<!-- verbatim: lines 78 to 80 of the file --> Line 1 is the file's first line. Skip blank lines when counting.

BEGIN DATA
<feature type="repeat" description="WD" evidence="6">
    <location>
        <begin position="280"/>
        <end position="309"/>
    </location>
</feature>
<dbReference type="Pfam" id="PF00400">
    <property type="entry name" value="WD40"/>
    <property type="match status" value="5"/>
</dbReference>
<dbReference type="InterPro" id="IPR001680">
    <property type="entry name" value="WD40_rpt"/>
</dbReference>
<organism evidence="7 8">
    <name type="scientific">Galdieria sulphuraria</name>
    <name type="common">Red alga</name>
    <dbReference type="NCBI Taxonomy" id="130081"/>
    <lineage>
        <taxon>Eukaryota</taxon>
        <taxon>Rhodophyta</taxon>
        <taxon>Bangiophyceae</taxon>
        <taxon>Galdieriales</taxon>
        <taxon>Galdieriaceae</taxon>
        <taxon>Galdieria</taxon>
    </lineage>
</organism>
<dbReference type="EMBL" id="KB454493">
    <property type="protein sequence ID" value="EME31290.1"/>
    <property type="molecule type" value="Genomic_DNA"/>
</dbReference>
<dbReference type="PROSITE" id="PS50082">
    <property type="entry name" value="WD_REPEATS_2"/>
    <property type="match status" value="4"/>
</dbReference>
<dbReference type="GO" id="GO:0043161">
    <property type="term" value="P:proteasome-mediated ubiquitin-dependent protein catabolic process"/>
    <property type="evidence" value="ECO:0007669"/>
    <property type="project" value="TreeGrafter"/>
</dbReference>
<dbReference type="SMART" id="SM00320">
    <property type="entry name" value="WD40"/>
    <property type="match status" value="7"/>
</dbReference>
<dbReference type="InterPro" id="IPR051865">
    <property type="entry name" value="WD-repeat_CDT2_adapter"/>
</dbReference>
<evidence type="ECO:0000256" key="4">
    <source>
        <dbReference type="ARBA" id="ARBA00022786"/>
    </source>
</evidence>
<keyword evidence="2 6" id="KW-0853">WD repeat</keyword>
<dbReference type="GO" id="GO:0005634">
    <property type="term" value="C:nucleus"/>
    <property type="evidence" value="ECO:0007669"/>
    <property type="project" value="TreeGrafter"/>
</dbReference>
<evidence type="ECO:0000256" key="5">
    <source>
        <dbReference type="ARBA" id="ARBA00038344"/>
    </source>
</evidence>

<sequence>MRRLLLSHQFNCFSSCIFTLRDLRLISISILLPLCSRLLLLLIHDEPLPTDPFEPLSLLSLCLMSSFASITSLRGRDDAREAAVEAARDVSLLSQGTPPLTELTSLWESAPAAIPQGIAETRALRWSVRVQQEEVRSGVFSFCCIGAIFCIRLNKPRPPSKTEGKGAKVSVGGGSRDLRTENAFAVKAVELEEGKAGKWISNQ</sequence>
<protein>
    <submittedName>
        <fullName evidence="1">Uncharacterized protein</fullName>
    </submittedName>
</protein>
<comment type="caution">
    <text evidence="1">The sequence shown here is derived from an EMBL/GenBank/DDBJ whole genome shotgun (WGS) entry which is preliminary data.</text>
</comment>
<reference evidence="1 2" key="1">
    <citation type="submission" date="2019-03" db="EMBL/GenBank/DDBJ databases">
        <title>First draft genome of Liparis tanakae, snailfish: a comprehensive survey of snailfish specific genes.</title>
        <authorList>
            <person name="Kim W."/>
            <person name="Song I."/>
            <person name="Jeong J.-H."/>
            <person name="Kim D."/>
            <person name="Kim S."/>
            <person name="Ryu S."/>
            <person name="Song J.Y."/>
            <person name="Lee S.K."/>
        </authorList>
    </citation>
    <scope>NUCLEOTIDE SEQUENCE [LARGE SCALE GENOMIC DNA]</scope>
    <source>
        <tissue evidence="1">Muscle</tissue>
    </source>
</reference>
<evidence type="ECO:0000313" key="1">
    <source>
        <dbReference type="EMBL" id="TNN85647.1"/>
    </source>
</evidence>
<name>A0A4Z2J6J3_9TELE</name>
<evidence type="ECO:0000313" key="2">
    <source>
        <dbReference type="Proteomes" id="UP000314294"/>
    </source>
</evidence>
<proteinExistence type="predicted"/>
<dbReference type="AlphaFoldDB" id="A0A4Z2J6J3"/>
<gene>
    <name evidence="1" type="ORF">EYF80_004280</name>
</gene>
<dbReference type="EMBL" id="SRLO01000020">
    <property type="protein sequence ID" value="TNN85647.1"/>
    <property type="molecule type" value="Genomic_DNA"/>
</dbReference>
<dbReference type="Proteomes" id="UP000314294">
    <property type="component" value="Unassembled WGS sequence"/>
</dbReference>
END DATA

            <person name="Jeong J.-H."/>
            <person name="Kim D."/>
            <person name="Kim S."/>